Hilde's story is especially unique in this regard, and it also sets a new standard for the young woman as TV detective. We're used to seeing teenage girls in that role, namely Veronica Mars or Nancy Drew.

Resnik said that by writing a crime story with a prepubescent protagonist, she felt freed from the "milestones that teenage girls go through, whether straight, gay, non-binary, whatever. There are just certain things that they're exploring at that age."

She adds, "We didn't have to do that, because that's not the place that she's at in her life. While you might think it would be limiting because she's so young, I think it completely freed us of having to do those stories."

In turn, the writers could simply focus on Hilde's unshakable commitment to the truth and her high level of professionalism.  Hilde may only be in fourth grade, but also knows her First Amendment rights, how to cultivate sources, and how to connect on-the-record testimonials to hints left behind by trails of evidence. And in "Home Before Dark," the character's determination is backed up by a real person's profile.

"The thing is, I think kids can be sometimes underestimated because they're tiny little people," Prince explained, "and sometimes people don't see them as real people that can actually do anything. So I think that that's why I love Hilde, because I can relate to that."

Hilde's devotion to journalism follows in the footsteps of her father Matt (Sturgess), a reporter who loses his job and moves the family from Brooklyn, New York to Erie Harbor, Washington. There, Hilde meets a childhood acquaintance of her father's who dies mysteriously not long after the family settles in. The police close the case as an accidental death, but Hilde sees clues that point to foul play – and she reports it as such.

Her work exhumes a sordid local history the town's denizens would rather leave buried, and Hilde herself is at first ridiculed and vilified . . . until the details she uncovers lead to an undeniable truth. These are stories that tend to feature men or boys as the justice champions, not girls. For Fox and Resnik, that's the point. Resnik recalls that she grew up watching Steven Spielberg movies but cannot recall any of them featuring a female protagonist.

As for Fox, "I wanted to be a person who was bringing this quietly revolutionary thing, which is having a young woman at the center of a story that takes her very seriously. That sounds like it's not a big deal, but  . . . there aren't a ton of things that do that, that are also saying, 'I want to try to have not only women, not only women who agree with me, not only women with children, but people without kids.' I want men and boys to look at Hilde and say, 'She is my access character.' I relate to her because I spent my entire life growing up relating to the boy characters in the movie that was watching and relating to the men characters in the movie watching." So why not an equally capable young girl?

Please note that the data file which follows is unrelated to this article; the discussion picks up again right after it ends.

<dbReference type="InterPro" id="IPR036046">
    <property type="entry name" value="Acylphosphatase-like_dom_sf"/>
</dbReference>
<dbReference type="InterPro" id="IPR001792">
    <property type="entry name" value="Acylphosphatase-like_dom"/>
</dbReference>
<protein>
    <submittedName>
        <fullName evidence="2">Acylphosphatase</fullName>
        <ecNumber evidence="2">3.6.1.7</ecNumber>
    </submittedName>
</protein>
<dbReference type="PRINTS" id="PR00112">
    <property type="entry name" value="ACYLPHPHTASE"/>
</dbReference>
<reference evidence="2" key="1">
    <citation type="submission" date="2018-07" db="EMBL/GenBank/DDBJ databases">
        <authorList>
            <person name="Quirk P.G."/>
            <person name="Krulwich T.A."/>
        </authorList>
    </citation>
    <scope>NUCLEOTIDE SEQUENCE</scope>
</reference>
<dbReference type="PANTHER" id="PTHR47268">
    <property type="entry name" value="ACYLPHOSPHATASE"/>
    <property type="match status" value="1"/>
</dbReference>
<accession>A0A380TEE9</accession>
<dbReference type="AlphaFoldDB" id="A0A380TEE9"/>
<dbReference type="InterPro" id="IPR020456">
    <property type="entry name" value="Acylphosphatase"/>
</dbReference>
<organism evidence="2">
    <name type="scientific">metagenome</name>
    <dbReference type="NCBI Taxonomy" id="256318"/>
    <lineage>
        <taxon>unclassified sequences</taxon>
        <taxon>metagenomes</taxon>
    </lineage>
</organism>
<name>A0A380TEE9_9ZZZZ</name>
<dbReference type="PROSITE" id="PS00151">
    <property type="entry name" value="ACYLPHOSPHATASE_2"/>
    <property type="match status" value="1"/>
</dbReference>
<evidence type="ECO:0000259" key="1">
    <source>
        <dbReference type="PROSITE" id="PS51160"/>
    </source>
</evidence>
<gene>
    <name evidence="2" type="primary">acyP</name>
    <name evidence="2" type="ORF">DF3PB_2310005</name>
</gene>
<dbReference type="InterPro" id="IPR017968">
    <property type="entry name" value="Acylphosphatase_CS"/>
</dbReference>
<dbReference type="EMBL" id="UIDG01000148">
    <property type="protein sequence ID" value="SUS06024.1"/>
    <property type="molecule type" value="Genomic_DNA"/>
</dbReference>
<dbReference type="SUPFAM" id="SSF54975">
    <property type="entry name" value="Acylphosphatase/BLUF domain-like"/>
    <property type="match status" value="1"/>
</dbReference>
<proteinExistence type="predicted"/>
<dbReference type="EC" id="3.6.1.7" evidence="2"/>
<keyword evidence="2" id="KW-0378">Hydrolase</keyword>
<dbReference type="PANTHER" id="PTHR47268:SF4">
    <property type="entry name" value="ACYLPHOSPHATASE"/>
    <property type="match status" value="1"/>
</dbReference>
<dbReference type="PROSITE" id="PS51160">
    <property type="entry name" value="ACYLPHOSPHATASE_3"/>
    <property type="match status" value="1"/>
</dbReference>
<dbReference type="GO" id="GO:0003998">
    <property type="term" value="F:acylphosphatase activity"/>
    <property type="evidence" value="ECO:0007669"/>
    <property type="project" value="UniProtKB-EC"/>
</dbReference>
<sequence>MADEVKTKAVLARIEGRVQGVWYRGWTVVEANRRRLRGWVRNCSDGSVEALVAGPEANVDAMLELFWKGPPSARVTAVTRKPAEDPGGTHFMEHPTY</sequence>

Working on "Home Before Dark," Prince said, gave her a "respect for journalism. You have to dig down deep to find the facts. You have to find the truth. And when you find the truth and you put out the truth,the truth isn't always happy, and it's not always the best. And sometimes people will try to get a view that better for the community or that's happier or that doesn't take a toll on us, you know? But you have to represent these stories of truth. "

This is one of desired takeaways Prince, Fox and Resnik are hoping to instill in viewers, the importance of upholding and protecting truth in the modern era, no matter what.

"I feel strangely good about the fact that this is a show that's coming out in a pandemic for families to watch," Resnik said, "because it does open up really important conversations for them about, what is the truth? And what can you believe in the news, and what you can't believe? It opens up interesting ideas of having hard conversations with your kids."

Prince agrees. "This show represents truth, family and love. It is all about the truth, and it's all about family connection. And that can bring that a family closer together But you know, I think that will that will warm people's hearts in the microwave. And when you take the plate out, it's just all goopy."

Season 1 of "Home Before Dark" is currently streaming on Apple TV+.


By Melanie McFarland

Melanie McFarland is Salon's award-winning senior culture critic. Follow her on Twitter: @McTelevision

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Apple Tv Brooklynn Prince Dana Fox Dara Resnik Home Before Dark Tv